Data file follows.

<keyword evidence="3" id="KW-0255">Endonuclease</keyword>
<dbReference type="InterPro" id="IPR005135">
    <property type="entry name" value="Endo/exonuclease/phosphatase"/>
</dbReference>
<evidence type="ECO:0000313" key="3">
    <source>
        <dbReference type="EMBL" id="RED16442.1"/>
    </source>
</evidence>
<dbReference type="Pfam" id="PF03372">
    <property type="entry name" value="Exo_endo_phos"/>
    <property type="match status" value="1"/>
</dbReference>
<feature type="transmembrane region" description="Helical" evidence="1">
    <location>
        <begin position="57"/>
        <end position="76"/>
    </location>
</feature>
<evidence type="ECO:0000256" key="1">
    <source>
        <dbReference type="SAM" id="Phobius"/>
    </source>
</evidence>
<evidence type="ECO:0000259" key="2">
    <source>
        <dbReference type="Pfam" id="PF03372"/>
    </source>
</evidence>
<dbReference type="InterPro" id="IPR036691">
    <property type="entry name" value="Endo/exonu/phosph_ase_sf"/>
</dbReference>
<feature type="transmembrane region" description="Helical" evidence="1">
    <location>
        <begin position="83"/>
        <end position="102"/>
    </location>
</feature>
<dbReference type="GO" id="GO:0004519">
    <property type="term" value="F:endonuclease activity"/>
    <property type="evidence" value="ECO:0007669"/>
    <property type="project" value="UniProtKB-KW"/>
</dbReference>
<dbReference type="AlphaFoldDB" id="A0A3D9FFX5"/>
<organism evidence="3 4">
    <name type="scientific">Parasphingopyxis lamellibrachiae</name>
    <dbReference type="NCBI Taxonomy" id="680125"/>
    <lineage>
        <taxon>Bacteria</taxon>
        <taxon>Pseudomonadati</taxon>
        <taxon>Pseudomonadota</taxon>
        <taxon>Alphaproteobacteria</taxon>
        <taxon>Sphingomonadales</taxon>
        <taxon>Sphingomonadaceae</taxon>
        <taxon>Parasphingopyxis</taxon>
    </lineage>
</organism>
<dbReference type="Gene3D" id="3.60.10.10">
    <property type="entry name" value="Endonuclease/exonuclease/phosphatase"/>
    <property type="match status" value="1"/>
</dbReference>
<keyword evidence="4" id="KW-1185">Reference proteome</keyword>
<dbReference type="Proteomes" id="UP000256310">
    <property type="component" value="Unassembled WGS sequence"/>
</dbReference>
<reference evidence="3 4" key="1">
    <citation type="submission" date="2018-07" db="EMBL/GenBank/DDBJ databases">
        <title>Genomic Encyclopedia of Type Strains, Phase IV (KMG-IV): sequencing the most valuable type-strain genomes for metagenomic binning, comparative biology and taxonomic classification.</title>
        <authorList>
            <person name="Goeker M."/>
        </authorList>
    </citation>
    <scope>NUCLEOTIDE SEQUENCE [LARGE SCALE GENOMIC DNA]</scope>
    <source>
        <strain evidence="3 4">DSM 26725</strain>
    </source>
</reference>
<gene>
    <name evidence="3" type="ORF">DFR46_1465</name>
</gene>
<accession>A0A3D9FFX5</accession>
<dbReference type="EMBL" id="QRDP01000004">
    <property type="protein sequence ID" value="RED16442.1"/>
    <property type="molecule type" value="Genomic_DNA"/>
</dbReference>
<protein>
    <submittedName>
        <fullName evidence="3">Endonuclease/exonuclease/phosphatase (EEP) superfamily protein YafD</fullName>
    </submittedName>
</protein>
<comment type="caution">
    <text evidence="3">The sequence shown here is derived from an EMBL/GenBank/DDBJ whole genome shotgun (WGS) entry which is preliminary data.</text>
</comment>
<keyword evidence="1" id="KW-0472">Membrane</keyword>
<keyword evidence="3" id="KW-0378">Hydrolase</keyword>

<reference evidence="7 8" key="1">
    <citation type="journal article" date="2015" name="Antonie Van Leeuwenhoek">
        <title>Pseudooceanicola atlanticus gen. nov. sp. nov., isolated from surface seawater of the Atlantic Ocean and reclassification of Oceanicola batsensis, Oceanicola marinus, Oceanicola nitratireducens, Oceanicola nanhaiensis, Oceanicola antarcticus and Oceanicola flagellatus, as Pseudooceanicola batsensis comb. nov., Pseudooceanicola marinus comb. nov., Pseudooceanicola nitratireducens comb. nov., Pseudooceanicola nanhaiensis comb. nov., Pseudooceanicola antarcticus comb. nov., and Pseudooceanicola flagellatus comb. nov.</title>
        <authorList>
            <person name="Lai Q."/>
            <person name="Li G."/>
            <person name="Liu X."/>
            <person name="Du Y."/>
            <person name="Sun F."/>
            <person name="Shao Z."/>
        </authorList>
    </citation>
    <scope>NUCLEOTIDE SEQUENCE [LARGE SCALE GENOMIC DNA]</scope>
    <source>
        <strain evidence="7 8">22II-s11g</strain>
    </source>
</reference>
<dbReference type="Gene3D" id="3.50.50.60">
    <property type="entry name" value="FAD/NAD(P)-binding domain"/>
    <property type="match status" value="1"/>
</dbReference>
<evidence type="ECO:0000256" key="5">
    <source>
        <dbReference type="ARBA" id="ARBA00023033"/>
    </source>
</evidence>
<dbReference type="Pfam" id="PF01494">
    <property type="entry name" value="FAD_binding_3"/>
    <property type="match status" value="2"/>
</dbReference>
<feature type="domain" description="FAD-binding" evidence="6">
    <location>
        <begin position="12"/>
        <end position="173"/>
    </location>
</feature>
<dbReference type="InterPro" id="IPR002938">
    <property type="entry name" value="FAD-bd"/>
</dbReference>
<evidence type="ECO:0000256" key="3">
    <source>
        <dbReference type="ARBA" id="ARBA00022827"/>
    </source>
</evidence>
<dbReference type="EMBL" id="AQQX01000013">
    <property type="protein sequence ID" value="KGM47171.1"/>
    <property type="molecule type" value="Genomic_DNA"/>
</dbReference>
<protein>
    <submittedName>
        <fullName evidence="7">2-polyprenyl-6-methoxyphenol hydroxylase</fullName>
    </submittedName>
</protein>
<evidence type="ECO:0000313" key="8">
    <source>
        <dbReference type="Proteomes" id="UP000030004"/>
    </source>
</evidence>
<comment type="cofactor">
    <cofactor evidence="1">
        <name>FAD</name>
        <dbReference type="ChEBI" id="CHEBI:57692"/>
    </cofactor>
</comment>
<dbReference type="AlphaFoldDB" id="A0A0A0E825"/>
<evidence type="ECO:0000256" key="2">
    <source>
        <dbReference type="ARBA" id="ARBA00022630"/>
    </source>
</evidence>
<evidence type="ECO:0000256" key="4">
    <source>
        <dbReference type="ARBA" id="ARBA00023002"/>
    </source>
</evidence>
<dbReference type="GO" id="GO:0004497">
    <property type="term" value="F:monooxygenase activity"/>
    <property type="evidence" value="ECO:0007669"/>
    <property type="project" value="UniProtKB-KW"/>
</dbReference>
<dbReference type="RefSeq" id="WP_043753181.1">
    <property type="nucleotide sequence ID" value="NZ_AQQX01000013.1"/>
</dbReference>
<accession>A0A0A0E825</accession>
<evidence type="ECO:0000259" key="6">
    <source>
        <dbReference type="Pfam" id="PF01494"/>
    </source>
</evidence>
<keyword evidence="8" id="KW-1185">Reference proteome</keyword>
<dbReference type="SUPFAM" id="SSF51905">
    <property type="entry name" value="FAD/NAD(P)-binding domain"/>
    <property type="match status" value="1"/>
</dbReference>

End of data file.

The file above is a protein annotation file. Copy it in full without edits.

<keyword evidence="3" id="KW-0255">Endonuclease</keyword>
<dbReference type="InterPro" id="IPR005135">
    <property type="entry name" value="Endo/exonuclease/phosphatase"/>
</dbReference>
<evidence type="ECO:0000313" key="3">
    <source>
        <dbReference type="EMBL" id="RED16442.1"/>
    </source>
</evidence>
<dbReference type="Pfam" id="PF03372">
    <property type="entry name" value="Exo_endo_phos"/>
    <property type="match status" value="1"/>
</dbReference>
<feature type="transmembrane region" description="Helical" evidence="1">
    <location>
        <begin position="57"/>
        <end position="76"/>
    </location>
</feature>
<evidence type="ECO:0000256" key="1">
    <source>
        <dbReference type="SAM" id="Phobius"/>
    </source>
</evidence>
<evidence type="ECO:0000259" key="2">
    <source>
        <dbReference type="Pfam" id="PF03372"/>
    </source>
</evidence>
<dbReference type="InterPro" id="IPR036691">
    <property type="entry name" value="Endo/exonu/phosph_ase_sf"/>
</dbReference>
<feature type="transmembrane region" description="Helical" evidence="1">
    <location>
        <begin position="83"/>
        <end position="102"/>
    </location>
</feature>
<dbReference type="GO" id="GO:0004519">
    <property type="term" value="F:endonuclease activity"/>
    <property type="evidence" value="ECO:0007669"/>
    <property type="project" value="UniProtKB-KW"/>
</dbReference>
<dbReference type="AlphaFoldDB" id="A0A3D9FFX5"/>
<organism evidence="3 4">
    <name type="scientific">Parasphingopyxis lamellibrachiae</name>
    <dbReference type="NCBI Taxonomy" id="680125"/>
    <lineage>
        <taxon>Bacteria</taxon>
        <taxon>Pseudomonadati</taxon>
        <taxon>Pseudomonadota</taxon>
        <taxon>Alphaproteobacteria</taxon>
        <taxon>Sphingomonadales</taxon>
        <taxon>Sphingomonadaceae</taxon>
        <taxon>Parasphingopyxis</taxon>
    </lineage>
</organism>
<dbReference type="Gene3D" id="3.60.10.10">
    <property type="entry name" value="Endonuclease/exonuclease/phosphatase"/>
    <property type="match status" value="1"/>
</dbReference>
<keyword evidence="4" id="KW-1185">Reference proteome</keyword>
<dbReference type="Proteomes" id="UP000256310">
    <property type="component" value="Unassembled WGS sequence"/>
</dbReference>
<reference evidence="3 4" key="1">
    <citation type="submission" date="2018-07" db="EMBL/GenBank/DDBJ databases">
        <title>Genomic Encyclopedia of Type Strains, Phase IV (KMG-IV): sequencing the most valuable type-strain genomes for metagenomic binning, comparative biology and taxonomic classification.</title>
        <authorList>
            <person name="Goeker M."/>
        </authorList>
    </citation>
    <scope>NUCLEOTIDE SEQUENCE [LARGE SCALE GENOMIC DNA]</scope>
    <source>
        <strain evidence="3 4">DSM 26725</strain>
    </source>
</reference>
<gene>
    <name evidence="3" type="ORF">DFR46_1465</name>
</gene>
<accession>A0A3D9FFX5</accession>
<dbReference type="EMBL" id="QRDP01000004">
    <property type="protein sequence ID" value="RED16442.1"/>
    <property type="molecule type" value="Genomic_DNA"/>
</dbReference>
<protein>
    <submittedName>
        <fullName evidence="3">Endonuclease/exonuclease/phosphatase (EEP) superfamily protein YafD</fullName>
    </submittedName>
</protein>
<comment type="caution">
    <text evidence="3">The sequence shown here is derived from an EMBL/GenBank/DDBJ whole genome shotgun (WGS) entry which is preliminary data.</text>
</comment>
<keyword evidence="1" id="KW-0472">Membrane</keyword>
<keyword evidence="3" id="KW-0378">Hydrolase</keyword>

<reference evidence="7 8" key="1">
    <citation type="journal article" date="2015" name="Antonie Van Leeuwenhoek">
        <title>Pseudooceanicola atlanticus gen. nov. sp. nov., isolated from surface seawater of the Atlantic Ocean and reclassification of Oceanicola batsensis, Oceanicola marinus, Oceanicola nitratireducens, Oceanicola nanhaiensis, Oceanicola antarcticus and Oceanicola flagellatus, as Pseudooceanicola batsensis comb. nov., Pseudooceanicola marinus comb. nov., Pseudooceanicola nitratireducens comb. nov., Pseudooceanicola nanhaiensis comb. nov., Pseudooceanicola antarcticus comb. nov., and Pseudooceanicola flagellatus comb. nov.</title>
        <authorList>
            <person name="Lai Q."/>
            <person name="Li G."/>
            <person name="Liu X."/>
            <person name="Du Y."/>
            <person name="Sun F."/>
            <person name="Shao Z."/>
        </authorList>
    </citation>
    <scope>NUCLEOTIDE SEQUENCE [LARGE SCALE GENOMIC DNA]</scope>
    <source>
        <strain evidence="7 8">22II-s11g</strain>
    </source>
</reference>
<dbReference type="Gene3D" id="3.50.50.60">
    <property type="entry name" value="FAD/NAD(P)-binding domain"/>
    <property type="match status" value="1"/>
</dbReference>
<evidence type="ECO:0000256" key="5">
    <source>
        <dbReference type="ARBA" id="ARBA00023033"/>
    </source>
</evidence>
<dbReference type="Pfam" id="PF01494">
    <property type="entry name" value="FAD_binding_3"/>
    <property type="match status" value="2"/>
</dbReference>
<feature type="domain" description="FAD-binding" evidence="6">
    <location>
        <begin position="12"/>
        <end position="173"/>
    </location>
</feature>
<dbReference type="InterPro" id="IPR002938">
    <property type="entry name" value="FAD-bd"/>
</dbReference>
<evidence type="ECO:0000256" key="3">
    <source>
        <dbReference type="ARBA" id="ARBA00022827"/>
    </source>
</evidence>
<dbReference type="EMBL" id="AQQX01000013">
    <property type="protein sequence ID" value="KGM47171.1"/>
    <property type="molecule type" value="Genomic_DNA"/>
</dbReference>
<protein>
    <submittedName>
        <fullName evidence="7">2-polyprenyl-6-methoxyphenol hydroxylase</fullName>
    </submittedName>
</protein>
<evidence type="ECO:0000313" key="8">
    <source>
        <dbReference type="Proteomes" id="UP000030004"/>
    </source>
</evidence>
<comment type="cofactor">
    <cofactor evidence="1">
        <name>FAD</name>
        <dbReference type="ChEBI" id="CHEBI:57692"/>
    </cofactor>
</comment>
<dbReference type="AlphaFoldDB" id="A0A0A0E825"/>
<evidence type="ECO:0000256" key="2">
    <source>
        <dbReference type="ARBA" id="ARBA00022630"/>
    </source>
</evidence>
<evidence type="ECO:0000256" key="4">
    <source>
        <dbReference type="ARBA" id="ARBA00023002"/>
    </source>
</evidence>
<dbReference type="GO" id="GO:0004497">
    <property type="term" value="F:monooxygenase activity"/>
    <property type="evidence" value="ECO:0007669"/>
    <property type="project" value="UniProtKB-KW"/>
</dbReference>
<dbReference type="RefSeq" id="WP_043753181.1">
    <property type="nucleotide sequence ID" value="NZ_AQQX01000013.1"/>
</dbReference>
<accession>A0A0A0E825</accession>
<evidence type="ECO:0000259" key="6">
    <source>
        <dbReference type="Pfam" id="PF01494"/>
    </source>
</evidence>
<keyword evidence="8" id="KW-1185">Reference proteome</keyword>
<dbReference type="SUPFAM" id="SSF51905">
    <property type="entry name" value="FAD/NAD(P)-binding domain"/>
    <property type="match status" value="1"/>
</dbReference>